Bringing Data Quality to Big Data

Dios Kurniawan
Life at Telkomsel
Published in
6 min readJan 28, 2021


Image source: Unsplash

On July 23, 1983, an Air Canada Boeing 767 jetliner had to make a hard emergency landing after it ran out of fuel while midair, halfway on its flight from Montreal. The pilots had glided the plane without engine power for fifteen minutes before it landed in a small airfield. The investigation following the incident proved that the ground crew entered wrong fuel quantity data into the onboard computer before the flight; the unit of measurement was in pounds instead of kilograms. As a result, the fuel loaded to the aircraft was only half of what is needed for the trip. No one checked the data. Miraculously, no passenger was seriously injured although the jet suffered heavy damage during the hard landing ¹.

Photo: Wayne Glowacki / Winnipeg Free Press

The story above is a glaring example of how skipping a data quality check might result in severe consequences. Data is an invaluable asset, but it is only good if it is of good quality. As data remains to become increasingly important for businesses to keep up with the competition, the need to assure the quality of data is paramount. Lack of high-quality data would undermine decision making, leading to lost opportunities, and worst…lost customers.

Telkomsel Big Data Platform

At Telkomsel, the big data platform is heavily used to support business operations and thus we take its data quality seriously. We are aware that quality issues would impair the value of the big data platform if not handled properly. Regular reports, business analysis, and data science models depend greatly on accurate data in large quantities.

For that reason, in the IT Business Intelligence and Analytics Group, we have devised our homegrown Data Quality (DQ) Framework. At the heart of this framework is a set of methods and metrics for detecting data quality problems as early as possible whilst the data is still within the pipeline. Early detection prevents bad quality data from reaching business user’s hands.

Most data quality issues mostly concern with missing records, inconsistent values, incorrect reference data, or simply data not produced at the right time. Some of these issues can be easily detected, but most require a more well-rounded approach.

The sheer amount and the complexity of the data in our big data platform prohibit us from performing too many data checks. Testing the entire dataset inside the big data platform which holds hundreds of tables in petabytes of storage would be an unrealistic and unsustainable strategy. Therefore, some types of sampling techniques must be applied.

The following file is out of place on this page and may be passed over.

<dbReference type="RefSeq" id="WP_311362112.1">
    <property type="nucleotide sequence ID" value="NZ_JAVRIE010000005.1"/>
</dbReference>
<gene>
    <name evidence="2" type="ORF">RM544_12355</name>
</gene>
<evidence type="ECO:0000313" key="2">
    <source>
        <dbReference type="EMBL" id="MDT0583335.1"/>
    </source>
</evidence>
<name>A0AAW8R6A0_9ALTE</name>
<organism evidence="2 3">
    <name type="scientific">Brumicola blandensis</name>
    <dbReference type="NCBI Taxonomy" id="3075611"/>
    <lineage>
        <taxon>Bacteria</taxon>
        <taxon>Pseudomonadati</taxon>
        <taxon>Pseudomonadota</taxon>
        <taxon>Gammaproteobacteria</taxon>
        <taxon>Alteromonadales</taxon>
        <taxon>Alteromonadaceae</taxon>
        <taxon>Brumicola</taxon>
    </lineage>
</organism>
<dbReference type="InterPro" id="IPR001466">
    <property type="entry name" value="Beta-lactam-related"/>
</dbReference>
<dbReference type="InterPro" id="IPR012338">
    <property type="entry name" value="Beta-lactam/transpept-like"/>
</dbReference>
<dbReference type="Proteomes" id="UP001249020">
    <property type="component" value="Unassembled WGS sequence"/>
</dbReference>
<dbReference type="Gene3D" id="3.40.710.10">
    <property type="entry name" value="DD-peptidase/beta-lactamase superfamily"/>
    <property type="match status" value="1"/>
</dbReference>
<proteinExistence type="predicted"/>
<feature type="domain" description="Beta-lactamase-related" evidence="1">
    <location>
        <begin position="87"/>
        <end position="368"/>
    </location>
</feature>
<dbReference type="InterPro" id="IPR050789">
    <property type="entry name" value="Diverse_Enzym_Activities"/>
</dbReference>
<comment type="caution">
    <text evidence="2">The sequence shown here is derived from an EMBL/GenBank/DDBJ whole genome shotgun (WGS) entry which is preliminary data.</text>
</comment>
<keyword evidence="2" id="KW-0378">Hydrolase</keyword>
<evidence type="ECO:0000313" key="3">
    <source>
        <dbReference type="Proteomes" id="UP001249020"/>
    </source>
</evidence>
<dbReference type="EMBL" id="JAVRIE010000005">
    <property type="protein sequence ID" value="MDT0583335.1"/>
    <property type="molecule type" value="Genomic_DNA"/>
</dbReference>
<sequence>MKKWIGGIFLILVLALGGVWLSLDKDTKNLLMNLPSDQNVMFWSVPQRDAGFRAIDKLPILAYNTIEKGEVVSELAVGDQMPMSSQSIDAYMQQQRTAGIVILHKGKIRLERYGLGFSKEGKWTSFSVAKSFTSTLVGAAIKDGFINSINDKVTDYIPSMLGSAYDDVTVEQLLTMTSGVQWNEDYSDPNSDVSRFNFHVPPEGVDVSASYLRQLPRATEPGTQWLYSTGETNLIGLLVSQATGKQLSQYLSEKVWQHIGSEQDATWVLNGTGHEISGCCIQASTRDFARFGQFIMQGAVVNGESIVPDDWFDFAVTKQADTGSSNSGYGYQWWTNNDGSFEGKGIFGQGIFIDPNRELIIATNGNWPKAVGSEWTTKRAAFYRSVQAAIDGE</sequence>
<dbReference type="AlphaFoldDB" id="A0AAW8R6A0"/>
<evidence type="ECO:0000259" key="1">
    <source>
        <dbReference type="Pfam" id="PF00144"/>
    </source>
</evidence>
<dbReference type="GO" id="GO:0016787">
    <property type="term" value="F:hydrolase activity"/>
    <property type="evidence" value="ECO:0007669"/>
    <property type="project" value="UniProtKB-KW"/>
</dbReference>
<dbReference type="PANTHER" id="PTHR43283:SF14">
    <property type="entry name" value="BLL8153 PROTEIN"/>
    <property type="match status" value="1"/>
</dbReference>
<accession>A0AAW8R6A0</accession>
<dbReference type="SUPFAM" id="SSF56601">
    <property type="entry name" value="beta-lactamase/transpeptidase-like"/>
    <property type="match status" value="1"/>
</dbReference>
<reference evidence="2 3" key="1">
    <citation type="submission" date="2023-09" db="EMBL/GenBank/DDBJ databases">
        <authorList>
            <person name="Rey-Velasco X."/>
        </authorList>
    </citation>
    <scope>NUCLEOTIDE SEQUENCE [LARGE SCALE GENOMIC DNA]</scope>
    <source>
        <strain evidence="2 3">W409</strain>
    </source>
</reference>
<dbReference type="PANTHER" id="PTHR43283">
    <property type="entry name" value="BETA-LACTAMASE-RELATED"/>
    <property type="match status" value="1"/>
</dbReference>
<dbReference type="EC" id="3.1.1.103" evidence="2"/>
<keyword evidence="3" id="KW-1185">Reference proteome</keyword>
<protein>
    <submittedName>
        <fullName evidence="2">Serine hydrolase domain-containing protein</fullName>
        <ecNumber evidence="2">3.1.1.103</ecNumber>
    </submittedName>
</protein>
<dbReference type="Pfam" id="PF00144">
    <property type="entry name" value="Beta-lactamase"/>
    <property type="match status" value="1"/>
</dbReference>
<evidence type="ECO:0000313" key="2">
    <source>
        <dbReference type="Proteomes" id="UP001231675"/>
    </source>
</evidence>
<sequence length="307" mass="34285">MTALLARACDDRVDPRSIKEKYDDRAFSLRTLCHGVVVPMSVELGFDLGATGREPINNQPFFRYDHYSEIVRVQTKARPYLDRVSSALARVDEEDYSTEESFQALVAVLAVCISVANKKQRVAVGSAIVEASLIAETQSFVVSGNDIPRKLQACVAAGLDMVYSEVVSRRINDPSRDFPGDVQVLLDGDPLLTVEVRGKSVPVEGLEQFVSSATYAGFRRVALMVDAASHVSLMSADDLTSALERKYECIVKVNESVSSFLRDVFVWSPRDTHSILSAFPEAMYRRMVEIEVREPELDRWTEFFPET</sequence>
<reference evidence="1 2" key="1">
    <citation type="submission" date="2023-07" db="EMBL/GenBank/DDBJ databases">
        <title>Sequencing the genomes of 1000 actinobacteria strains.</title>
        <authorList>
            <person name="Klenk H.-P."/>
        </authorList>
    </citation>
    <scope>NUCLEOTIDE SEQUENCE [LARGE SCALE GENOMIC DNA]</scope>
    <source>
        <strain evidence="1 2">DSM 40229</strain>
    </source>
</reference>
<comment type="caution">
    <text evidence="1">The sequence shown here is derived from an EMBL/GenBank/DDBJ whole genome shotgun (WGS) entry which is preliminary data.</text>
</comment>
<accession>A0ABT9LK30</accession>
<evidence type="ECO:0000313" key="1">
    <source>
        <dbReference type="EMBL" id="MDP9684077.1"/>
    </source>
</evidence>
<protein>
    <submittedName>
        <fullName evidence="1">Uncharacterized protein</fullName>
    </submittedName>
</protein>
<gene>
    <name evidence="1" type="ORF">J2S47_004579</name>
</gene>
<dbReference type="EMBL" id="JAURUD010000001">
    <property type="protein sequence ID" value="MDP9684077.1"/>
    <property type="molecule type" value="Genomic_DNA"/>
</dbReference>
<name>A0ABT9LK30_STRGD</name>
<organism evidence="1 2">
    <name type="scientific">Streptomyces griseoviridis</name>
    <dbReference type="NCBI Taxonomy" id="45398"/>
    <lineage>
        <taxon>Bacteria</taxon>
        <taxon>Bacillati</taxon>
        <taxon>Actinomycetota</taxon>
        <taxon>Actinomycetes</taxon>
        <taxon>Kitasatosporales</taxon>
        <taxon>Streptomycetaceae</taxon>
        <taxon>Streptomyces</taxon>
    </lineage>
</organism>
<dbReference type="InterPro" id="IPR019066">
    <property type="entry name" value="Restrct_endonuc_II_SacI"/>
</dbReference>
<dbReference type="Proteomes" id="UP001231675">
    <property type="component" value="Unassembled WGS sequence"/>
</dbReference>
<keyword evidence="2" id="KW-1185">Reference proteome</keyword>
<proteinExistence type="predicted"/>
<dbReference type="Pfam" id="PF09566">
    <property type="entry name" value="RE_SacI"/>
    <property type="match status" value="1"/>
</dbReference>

Our DQ Framework introduces the notion of DQ Test Point. This is essentially a data probe in the data pipeline where samples are picked to get quality metrics. Within each test point, a sampled data point is compared against a set of baselines, and if it falls outside a specified threshold, an alert would be raised to notify users of an anomaly.

The DQ Framework specifies four major quality metrics inside the test points:

1. Completeness: measurement to validate if the data from the source is collected without loss. For example, the number of records is compared against the baseline extracted from the source. This metric is the first to be tested because completeness is a requirement that precedes all others.

2. Accuracy: measurement to indicate if the content reflects the correct value. Quality tests range from simple rules such as detecting malformed data format to more complex rules such as comparing KPIs with expected trends, validating data distribution stability, and outlier detection. Anything that fails the test would raise an alert.

3. Consistency: validation to check whether each KPI or specific individual data is consistent across multiple datasets. It ensures there are no conflicting numbers. For example, a test to check if weekly aggregates tally with the sum of daily aggregates.

4. Timeliness: measurement to see if the data available at the right time, and if it is not, to measure how severe the delay is. For example, if a data element crucial to producing a daily sales report is not available at 8 AM as scheduled, an alert will be triggered and the gap is measured.